Research & Education

Are Antidepressants Stealing Your Nutrients?

Each year brings another increase in the prevalence of antidepressant use and the rise is unlikely to abate any time soon. Between the years 1999 and 2014, there was a 64 percent increase in the number of people taking antidepressants, and as of 2017, 12.7 percent of the U.S. population over the age of 12 are taking antidepressants. Even more concerning is the increased use of antidepressants in children. Despite the black box warnings that were mandated in 2004, data from regional or national databases of five main developed countries (Denmark, Germany, the Netherlands, the United Kingdom, and the United States) found a substantial increase in antidepressant use among children and adolescents.

The most commonly prescribed antidepressants fall into three groups: Tricyclic antidepressants (TCAs), selective serotonin reuptake inhibitors (SSRIs), and selective serotonin noradrenaline reuptake inhibitors (SSNRIs). Being on the market longer than any other type of antidepressant, TCAs are considered first generation antidepressants. They are rapidly absorbed in the gastrointestinal tract and exert their therapeutic effects by inhibiting presynaptic reuptake of norepinephrine and serotonin, which increases the levels of these neurotransmitters. They also block numerous receptors such as peripheral alpha-adrenergic, histaminic, muscarinic and central serotonin receptors. As a result, undesirable side effects are most commonly experienced among those taking TCAs. Examples of TCAs include:

  • Amitriptyline
  • Amoxapine
  • Desipramine (Norpramin)
  • Doxepin
  • Imipramine (Tofranil)
  • Nortriptyline (Pamelor)
  • Protriptyline (Vivactil)
  • Trimipramine (Surmontil)

Micronutrient depletion is a common outcome of antidepressant use, but one which is rarely recognized or listed among the plethora of side effects. It is especially concerning for long-term users which classify most antidepressant users, according to an analysis reported in 2018 in the New York Times.

Niacin (Vitamin B3)

Individuals taking antidepressants may be at risk for developing a niacin deficiency. Many antidepressants inhibit the activity of the enzyme indoleamine 2,3-dioxygenase (IDO), which is required for the de novo synthesis of niacin. Since niacin is involved in more than 500 intracellular reactions, a deficiency often contributes to neuropsychiatric and neurodegenerative disorders, for which antidepressants are often prescribed. The niacin deficiency may make it difficult to assess the efficacy of antidepressants, causing the practitioner to increases dosing unnecessarily.


Folate may be another micronutrient at risk for being depleted by antidepressants and contributing to depressive symptoms. Various studies including randomized controlled trials have noted a clear link between low serum folate levels and depression; however, many subjects resistant or non-respondent to antidepressant therapy showed significant improvement and much greater drug efficacy when given folate alongside traditional therapy.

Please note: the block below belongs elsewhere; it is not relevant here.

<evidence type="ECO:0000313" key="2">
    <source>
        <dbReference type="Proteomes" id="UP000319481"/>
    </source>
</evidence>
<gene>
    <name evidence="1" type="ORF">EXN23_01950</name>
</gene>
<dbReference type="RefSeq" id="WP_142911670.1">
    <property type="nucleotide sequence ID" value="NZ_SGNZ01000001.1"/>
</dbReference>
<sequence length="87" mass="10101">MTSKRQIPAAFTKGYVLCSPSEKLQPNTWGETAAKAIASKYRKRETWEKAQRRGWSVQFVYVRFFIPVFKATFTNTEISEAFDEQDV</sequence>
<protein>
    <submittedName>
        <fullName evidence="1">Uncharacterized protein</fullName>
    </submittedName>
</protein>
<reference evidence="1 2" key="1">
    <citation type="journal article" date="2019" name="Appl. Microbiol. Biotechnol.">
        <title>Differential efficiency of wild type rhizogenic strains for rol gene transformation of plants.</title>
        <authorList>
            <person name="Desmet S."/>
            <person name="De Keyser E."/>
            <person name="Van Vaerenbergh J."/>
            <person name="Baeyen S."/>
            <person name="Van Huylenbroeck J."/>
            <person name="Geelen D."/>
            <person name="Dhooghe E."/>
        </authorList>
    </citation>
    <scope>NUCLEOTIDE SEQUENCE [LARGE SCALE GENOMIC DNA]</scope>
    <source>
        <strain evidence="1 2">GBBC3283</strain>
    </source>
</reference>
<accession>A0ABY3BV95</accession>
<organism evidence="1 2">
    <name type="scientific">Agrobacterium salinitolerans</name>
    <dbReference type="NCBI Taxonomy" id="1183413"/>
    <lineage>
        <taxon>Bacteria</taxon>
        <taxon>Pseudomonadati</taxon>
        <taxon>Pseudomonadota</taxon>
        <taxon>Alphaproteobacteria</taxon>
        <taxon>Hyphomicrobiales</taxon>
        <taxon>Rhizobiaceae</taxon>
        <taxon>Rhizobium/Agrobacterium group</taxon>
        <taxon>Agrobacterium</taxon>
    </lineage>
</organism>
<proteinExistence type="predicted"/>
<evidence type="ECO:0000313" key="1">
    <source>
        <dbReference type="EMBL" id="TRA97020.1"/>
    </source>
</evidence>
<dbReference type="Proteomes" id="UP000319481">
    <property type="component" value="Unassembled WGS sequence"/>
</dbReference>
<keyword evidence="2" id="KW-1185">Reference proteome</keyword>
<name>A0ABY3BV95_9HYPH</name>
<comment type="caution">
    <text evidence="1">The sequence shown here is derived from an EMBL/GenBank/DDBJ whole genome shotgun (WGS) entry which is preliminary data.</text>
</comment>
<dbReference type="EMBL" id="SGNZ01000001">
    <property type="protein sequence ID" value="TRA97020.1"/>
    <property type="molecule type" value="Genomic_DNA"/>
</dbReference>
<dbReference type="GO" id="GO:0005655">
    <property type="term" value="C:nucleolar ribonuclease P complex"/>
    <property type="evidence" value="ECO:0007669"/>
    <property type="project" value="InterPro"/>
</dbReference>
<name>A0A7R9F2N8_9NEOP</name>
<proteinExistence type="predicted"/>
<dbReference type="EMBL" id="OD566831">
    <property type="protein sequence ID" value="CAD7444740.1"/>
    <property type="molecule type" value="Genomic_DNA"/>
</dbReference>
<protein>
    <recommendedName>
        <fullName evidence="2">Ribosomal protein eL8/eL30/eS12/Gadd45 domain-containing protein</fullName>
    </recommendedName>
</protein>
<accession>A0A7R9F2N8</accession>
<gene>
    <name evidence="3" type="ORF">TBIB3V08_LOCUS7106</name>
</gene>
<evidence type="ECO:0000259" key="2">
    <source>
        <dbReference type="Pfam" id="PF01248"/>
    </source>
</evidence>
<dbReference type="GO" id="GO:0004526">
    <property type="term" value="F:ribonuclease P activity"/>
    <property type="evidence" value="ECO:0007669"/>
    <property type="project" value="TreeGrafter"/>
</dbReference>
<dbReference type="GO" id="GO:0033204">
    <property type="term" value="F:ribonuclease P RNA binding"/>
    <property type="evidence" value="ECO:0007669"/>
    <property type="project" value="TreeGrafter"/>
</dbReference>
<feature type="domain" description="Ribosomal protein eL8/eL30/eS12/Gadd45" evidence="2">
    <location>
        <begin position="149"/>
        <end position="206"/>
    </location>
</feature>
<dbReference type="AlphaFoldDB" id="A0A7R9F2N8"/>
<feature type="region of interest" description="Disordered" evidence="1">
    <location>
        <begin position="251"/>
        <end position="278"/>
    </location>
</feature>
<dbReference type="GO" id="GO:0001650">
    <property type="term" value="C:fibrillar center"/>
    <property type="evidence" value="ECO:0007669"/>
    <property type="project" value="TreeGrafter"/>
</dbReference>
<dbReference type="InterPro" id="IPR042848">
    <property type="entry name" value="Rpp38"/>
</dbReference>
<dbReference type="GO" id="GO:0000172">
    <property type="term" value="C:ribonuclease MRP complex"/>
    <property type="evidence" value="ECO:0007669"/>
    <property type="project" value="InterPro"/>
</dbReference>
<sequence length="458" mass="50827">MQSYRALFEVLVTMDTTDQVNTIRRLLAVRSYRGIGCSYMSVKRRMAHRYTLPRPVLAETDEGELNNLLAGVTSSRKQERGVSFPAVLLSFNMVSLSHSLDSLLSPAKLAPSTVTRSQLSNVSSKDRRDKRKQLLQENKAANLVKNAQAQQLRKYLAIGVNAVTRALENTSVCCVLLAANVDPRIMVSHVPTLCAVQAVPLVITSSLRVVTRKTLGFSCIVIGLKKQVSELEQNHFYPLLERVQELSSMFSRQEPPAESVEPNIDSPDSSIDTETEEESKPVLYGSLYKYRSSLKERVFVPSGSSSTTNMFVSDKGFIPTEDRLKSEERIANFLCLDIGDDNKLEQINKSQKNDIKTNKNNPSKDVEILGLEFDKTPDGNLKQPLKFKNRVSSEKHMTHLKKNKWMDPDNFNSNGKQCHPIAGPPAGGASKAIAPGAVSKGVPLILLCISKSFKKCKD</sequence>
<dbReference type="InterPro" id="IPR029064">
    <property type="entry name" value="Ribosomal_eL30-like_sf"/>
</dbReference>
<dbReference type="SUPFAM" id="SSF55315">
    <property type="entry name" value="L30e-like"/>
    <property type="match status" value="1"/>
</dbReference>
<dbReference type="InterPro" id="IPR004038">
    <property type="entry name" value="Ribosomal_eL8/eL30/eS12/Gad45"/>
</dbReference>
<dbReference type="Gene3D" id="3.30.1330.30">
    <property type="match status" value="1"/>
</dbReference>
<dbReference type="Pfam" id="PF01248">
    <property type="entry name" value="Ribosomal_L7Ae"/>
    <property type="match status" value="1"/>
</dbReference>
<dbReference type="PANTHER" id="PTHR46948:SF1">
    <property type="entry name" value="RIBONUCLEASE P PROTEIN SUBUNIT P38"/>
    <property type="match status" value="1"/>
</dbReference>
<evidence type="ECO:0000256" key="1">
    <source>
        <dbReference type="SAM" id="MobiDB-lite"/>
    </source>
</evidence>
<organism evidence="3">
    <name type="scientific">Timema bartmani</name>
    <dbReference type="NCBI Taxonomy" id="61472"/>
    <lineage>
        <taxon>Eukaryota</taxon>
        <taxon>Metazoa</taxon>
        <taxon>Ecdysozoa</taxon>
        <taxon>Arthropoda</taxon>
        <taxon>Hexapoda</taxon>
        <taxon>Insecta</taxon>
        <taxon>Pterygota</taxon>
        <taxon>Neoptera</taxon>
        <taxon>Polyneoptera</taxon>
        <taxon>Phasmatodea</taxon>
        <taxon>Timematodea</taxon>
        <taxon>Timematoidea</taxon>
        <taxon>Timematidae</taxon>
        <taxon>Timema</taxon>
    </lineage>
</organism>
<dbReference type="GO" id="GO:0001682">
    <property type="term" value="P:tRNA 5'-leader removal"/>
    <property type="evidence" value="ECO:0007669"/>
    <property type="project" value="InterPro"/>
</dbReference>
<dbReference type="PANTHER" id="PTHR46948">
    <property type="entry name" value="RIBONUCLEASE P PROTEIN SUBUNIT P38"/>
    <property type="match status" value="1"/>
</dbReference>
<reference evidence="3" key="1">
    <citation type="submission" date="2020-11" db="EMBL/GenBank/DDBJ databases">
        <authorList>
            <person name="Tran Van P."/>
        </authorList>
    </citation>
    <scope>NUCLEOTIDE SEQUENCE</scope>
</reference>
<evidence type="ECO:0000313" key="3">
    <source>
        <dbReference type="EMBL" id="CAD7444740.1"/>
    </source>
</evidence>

Coenzyme Q10

Tricyclic antidepressants have been shown to inhibit coenzyme Q10-dependent enzymes, impair mitochondrial function and increase oxidative stress in in vitro assays. When mice were treated with Anitriptyline for two weeks, coenzyme Q10 was strongly decreased in liver and lung tissue, and lipid peroxidation was increased in a dose-dependent manner in liver, lung, kidney, brain, heart, and skeletal muscle tissues, further implying a deficiency of coenzyme Q10. As a major player in energy, fatigue, and oxidative stress, mitochondrial function is important for various psychiatric conditions. Mitochondrial dysfunction has been implied as an element in the pathology of depression.

Calcium and Vitamin D

Antidepressants may not only cause specific micronutrient depletion, but may increase the need for micronutrient supplementation to combat side effects linked to antidepressant use. For example, a systematic review and meta-analysis published in 2018 found an association between risk of fracture and the use of SSRIs which was not accounted for by age since it affected all age groups and the risk increased with greater antidepressant use. This association was also reported in an earlier systematic review and meta-analysis which encouraged clinicians to consider bone mineral density screening before prescribing SSRIs, specifically. While the exact mechanism behind this link is not fully understood, there is an association between depression and a lack of vitamin D. It is also known that osteoblasts, osteoclasts, and osteocytes possess serotonin receptors. Therefore, supplementing with calcium and vitamin D is important for combatting the decrease in bone mineral density among antidepressant users.

Many drugs have been found to deplete the body of vital micronutrients and antidepressants are not excluded from this list. Also, depression has been linked to numerous micronutrient deficiencies, further supporting the fact that the brain requires these critical nutrients to help maintain healthy neurotransmitter balance. As antidepressant therapy continues to rise, so must the requirement for additional micronutrients to help support neurotransmitter balance, energy production, and a positive outlook on life.